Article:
PRAIRIE ROSES: To former North Dakota legislator Pam Gulleson for jumping into the nomination race for a chance to run for the state’s congressional seat. Gulleson, a Democrat, wants to challenge the Republican candidate for the seat being vacated by Rep. Rick Berg, R-N.D., who is running for the U.S. Senate seat now held by retiring Sen. Kent Conrad, D-N.D. We’re a long way from newspaper political endorsements, but Gulleson’s candidacy is noteworthy. She has excellent legislative experience, including leadership. She worked for former Sen. Byron Dorgan, D-N.D., and therefore has experience in federal policy that affects North Dakotans. She is from rural North Dakota with roots on the farm near Rutland. At this point, the only other announced candidate in the race is Republican Brian Kalk, a North Dakota public service commissioner. The campaigns have just started, but it’s good to see an experienced candidate like Gulleson in the race.

Building The Future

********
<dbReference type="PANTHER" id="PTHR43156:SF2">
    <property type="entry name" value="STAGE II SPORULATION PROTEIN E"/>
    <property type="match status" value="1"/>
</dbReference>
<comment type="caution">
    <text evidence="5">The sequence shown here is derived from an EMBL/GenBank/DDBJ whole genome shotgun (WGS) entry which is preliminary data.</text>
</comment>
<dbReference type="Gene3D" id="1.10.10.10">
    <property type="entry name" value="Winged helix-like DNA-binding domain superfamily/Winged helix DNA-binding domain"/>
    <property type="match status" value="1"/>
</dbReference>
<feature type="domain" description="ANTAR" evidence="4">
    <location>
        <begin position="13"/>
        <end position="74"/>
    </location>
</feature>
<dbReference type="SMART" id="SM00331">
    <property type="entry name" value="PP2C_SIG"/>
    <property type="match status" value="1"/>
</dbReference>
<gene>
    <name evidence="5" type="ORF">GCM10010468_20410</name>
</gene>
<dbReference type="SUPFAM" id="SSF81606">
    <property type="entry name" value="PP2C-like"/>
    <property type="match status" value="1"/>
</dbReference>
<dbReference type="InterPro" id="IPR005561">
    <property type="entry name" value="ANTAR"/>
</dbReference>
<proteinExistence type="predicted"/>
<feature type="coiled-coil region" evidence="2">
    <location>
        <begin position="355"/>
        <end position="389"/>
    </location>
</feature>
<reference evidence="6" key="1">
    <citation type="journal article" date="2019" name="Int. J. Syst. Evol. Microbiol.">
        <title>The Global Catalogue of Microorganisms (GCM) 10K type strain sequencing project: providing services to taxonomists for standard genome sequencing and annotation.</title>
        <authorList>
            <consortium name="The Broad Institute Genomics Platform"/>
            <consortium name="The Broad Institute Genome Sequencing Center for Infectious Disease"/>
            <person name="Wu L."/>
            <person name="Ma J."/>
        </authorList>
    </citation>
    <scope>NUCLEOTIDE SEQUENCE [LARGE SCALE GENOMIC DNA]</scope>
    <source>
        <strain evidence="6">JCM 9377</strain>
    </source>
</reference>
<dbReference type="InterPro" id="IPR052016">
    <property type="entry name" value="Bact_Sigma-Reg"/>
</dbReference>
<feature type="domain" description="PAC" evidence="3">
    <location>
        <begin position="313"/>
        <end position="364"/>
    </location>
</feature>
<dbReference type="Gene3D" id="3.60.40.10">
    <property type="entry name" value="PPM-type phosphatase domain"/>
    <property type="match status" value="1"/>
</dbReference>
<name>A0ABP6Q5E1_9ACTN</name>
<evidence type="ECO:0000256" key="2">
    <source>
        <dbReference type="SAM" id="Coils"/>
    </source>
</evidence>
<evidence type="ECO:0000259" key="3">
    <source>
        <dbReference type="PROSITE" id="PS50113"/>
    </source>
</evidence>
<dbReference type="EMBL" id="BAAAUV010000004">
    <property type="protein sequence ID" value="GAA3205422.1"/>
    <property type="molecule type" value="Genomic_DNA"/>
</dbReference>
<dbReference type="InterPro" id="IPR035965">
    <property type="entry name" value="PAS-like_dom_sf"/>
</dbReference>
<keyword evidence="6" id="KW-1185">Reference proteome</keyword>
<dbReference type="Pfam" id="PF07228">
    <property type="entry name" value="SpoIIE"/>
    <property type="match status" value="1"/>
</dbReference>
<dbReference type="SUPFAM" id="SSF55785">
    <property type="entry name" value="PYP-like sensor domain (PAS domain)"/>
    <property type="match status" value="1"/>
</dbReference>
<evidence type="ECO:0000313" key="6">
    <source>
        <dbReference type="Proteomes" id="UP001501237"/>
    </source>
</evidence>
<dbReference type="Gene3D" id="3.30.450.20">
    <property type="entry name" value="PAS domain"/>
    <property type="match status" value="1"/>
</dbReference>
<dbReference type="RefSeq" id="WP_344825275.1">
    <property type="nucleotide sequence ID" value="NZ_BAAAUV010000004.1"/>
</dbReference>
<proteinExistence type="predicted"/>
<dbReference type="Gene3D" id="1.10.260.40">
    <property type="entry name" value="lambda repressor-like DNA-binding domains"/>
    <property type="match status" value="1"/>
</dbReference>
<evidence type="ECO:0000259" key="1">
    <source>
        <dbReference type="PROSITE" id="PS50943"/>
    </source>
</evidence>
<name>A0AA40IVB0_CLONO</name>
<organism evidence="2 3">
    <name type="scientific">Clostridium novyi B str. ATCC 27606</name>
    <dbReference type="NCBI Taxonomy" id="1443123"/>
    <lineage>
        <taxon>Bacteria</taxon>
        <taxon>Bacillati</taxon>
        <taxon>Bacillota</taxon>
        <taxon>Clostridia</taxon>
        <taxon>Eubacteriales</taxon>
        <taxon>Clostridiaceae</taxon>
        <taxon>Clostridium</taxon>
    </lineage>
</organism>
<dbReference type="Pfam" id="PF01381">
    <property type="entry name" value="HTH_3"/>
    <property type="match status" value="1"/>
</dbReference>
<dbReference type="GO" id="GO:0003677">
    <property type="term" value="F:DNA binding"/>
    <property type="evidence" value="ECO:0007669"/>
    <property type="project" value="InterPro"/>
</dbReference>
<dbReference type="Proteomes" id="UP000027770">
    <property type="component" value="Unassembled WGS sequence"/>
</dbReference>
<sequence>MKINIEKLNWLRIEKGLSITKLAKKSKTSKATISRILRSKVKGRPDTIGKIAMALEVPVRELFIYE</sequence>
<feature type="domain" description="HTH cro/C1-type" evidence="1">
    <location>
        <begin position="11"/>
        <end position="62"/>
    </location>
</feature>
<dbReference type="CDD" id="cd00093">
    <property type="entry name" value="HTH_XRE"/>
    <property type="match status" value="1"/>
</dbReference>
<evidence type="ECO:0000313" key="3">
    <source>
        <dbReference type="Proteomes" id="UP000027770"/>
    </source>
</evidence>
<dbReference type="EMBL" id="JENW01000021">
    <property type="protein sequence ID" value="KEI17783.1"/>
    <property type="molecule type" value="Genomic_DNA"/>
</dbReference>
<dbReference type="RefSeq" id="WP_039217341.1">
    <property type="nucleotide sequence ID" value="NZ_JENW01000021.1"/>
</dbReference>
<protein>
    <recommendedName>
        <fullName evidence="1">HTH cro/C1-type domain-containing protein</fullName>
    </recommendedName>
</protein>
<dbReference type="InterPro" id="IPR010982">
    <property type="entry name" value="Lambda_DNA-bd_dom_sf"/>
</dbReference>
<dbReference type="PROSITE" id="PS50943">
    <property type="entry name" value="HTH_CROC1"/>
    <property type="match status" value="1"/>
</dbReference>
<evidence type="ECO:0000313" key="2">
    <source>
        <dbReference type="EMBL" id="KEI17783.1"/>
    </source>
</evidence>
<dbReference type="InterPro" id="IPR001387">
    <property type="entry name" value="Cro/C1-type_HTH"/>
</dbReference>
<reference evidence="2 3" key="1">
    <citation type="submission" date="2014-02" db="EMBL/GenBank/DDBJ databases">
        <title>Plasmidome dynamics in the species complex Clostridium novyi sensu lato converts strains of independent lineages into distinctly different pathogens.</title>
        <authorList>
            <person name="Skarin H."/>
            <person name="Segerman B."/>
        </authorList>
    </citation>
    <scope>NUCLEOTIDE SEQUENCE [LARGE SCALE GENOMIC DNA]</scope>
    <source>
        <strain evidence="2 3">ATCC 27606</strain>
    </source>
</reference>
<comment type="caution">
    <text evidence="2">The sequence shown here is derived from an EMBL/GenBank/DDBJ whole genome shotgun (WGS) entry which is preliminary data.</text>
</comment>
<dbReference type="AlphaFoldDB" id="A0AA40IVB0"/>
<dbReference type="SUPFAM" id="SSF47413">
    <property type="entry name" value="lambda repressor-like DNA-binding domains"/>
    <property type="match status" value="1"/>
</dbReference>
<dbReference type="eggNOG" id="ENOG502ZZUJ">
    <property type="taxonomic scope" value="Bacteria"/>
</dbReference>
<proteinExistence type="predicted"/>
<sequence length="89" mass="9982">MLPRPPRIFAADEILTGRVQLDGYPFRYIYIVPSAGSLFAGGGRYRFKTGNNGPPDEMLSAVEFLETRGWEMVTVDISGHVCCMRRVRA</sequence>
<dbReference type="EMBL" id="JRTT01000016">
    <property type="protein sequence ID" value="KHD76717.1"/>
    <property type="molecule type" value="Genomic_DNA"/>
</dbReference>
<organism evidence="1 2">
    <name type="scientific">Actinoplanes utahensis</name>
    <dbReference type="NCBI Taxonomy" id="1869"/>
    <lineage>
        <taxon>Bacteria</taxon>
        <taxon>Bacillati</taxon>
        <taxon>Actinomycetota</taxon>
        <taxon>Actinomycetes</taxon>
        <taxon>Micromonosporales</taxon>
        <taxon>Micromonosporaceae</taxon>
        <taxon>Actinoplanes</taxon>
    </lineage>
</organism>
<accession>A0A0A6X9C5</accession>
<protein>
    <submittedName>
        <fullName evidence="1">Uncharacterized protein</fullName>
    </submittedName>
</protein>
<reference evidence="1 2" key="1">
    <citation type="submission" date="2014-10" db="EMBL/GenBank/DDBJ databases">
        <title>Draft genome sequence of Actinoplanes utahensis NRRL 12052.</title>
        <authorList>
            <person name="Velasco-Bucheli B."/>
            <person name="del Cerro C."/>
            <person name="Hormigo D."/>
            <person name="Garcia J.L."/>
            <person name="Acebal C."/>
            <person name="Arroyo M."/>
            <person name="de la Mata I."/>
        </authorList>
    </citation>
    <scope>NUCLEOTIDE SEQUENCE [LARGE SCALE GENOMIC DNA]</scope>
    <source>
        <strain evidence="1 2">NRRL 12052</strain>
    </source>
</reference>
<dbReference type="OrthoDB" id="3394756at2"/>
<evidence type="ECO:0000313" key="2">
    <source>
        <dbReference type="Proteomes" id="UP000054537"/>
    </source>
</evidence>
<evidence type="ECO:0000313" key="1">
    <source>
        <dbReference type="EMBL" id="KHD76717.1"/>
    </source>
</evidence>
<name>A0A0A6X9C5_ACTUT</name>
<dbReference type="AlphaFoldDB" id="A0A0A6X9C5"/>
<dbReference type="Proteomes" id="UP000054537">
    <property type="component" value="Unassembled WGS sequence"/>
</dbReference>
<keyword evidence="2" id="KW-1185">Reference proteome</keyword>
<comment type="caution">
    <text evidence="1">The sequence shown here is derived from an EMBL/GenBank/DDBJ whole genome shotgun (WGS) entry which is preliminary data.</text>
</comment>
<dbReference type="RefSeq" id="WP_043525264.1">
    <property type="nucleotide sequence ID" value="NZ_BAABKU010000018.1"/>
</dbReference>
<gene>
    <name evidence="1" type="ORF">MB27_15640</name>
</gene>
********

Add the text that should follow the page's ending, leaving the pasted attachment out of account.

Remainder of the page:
By Pam Gulleson

I come from a family of builders. My grandfather was a mason, a skilled bricklayer, who built the school, and many buildings on Main Street, in my hometown of Oakes. How did he build those buildings without the benefit of modern technology? He did it brick by brick, one upon another, and he worked with others to get the job done. It was hard work, but he had a vision of the community he was building, so he rolled up his sleeves and got at the task.

Now, at a time when our nation is facing some of its most difficult challenges, the political vision and will needed to get us back on track are in short supply.

As Americans, we have faced up to tough times and tough problems throughout our history, and dealt with them head on. Think of the men and women who built this nation. They had a vision of what had never been, and said, “Why not?” They homesteaded farms on the prairie, started businesses, and built the schools, churches, and hospitals that grace our communities. They brought us power, paved the roads, and built the factories that made America strong. They fought in brutal wars to preserve our way of life, and came home to continue serving their communities as volunteers and leaders. We owe them every opportunity we have.

So, how can we repay their sacrifice & service? By taking up their mantle of leadership. I believe that we need to address our greatest challenges head on. Instead of lamenting all that is wrong, let’s build on what is right. Instead of drawing lines in the sand, lets work together to find solutions. The future of our country is at stake.